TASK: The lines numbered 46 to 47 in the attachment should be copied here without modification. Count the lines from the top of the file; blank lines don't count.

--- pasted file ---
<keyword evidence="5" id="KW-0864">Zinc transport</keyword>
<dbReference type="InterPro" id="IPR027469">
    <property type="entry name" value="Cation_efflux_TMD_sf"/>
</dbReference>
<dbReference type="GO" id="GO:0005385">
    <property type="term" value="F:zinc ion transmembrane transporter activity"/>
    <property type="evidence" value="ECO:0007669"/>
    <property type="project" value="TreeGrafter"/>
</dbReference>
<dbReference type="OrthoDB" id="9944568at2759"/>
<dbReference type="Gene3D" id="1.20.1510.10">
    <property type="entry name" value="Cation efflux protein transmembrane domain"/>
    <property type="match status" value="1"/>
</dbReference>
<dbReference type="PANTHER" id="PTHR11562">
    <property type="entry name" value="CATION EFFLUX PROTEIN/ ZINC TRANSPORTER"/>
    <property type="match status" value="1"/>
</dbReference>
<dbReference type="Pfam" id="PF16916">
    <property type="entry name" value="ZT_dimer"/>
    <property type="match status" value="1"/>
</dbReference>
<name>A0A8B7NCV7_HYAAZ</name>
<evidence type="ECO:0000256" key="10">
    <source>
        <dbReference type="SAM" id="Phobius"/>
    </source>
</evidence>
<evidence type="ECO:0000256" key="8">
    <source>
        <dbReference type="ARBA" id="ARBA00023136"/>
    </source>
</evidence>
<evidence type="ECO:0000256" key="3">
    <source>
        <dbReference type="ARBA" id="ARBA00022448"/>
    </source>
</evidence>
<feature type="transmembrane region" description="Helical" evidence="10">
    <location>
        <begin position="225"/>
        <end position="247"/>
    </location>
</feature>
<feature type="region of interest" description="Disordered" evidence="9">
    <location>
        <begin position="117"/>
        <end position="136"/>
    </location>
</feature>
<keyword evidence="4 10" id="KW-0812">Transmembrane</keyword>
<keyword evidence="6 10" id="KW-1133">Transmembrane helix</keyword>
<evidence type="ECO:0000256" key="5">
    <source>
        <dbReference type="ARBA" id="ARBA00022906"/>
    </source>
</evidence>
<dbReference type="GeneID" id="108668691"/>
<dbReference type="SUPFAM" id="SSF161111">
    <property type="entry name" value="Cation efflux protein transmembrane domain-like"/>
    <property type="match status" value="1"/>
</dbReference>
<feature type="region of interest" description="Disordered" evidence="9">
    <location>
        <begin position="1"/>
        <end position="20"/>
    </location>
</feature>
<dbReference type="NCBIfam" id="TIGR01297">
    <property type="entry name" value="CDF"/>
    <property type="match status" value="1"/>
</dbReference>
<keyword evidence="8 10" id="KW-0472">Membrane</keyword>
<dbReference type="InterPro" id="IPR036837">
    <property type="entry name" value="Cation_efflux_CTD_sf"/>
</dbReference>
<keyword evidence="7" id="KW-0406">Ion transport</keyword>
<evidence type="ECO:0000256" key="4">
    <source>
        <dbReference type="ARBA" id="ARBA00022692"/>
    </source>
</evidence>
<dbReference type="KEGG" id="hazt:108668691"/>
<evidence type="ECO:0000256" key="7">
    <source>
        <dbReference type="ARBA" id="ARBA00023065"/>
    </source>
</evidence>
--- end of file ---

    <location>
        <begin position="117"/>